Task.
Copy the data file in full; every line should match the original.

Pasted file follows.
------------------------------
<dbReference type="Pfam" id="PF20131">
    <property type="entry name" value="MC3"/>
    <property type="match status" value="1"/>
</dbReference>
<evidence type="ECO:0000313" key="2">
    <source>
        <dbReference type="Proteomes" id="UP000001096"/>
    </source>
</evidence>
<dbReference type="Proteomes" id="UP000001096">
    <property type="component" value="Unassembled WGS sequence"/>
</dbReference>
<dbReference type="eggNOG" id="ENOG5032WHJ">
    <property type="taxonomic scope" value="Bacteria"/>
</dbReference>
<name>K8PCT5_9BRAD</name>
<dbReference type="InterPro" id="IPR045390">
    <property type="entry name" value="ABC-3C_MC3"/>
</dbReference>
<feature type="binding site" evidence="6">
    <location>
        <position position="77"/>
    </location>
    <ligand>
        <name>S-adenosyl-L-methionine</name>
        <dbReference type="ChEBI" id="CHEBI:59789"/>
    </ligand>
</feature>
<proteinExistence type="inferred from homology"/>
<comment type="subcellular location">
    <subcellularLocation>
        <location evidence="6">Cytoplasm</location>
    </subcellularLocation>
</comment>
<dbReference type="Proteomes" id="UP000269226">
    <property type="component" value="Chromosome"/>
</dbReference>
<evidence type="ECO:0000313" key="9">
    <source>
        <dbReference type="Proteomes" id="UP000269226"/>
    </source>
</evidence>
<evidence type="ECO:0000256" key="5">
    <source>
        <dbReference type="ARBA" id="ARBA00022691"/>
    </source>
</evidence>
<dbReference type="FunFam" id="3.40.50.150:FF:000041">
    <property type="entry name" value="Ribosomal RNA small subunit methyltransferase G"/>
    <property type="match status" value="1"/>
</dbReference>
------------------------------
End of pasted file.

<dbReference type="Pfam" id="PF20131">
    <property type="entry name" value="MC3"/>
    <property type="match status" value="1"/>
</dbReference>
<evidence type="ECO:0000313" key="2">
    <source>
        <dbReference type="Proteomes" id="UP000001096"/>
    </source>
</evidence>
<dbReference type="Proteomes" id="UP000001096">
    <property type="component" value="Unassembled WGS sequence"/>
</dbReference>
<dbReference type="eggNOG" id="ENOG5032WHJ">
    <property type="taxonomic scope" value="Bacteria"/>
</dbReference>
<name>K8PCT5_9BRAD</name>
<dbReference type="InterPro" id="IPR045390">
    <property type="entry name" value="ABC-3C_MC3"/>
</dbReference>
<feature type="binding site" evidence="6">
    <location>
        <position position="77"/>
    </location>
    <ligand>
        <name>S-adenosyl-L-methionine</name>
        <dbReference type="ChEBI" id="CHEBI:59789"/>
    </ligand>
</feature>
<proteinExistence type="inferred from homology"/>
<comment type="subcellular location">
    <subcellularLocation>
        <location evidence="6">Cytoplasm</location>
    </subcellularLocation>
</comment>
<dbReference type="Proteomes" id="UP000269226">
    <property type="component" value="Chromosome"/>
</dbReference>
<evidence type="ECO:0000313" key="9">
    <source>
        <dbReference type="Proteomes" id="UP000269226"/>
    </source>
</evidence>
<evidence type="ECO:0000256" key="5">
    <source>
        <dbReference type="ARBA" id="ARBA00022691"/>
    </source>
</evidence>
<dbReference type="FunFam" id="3.40.50.150:FF:000041">
    <property type="entry name" value="Ribosomal RNA small subunit methyltransferase G"/>
    <property type="match status" value="1"/>
</dbReference>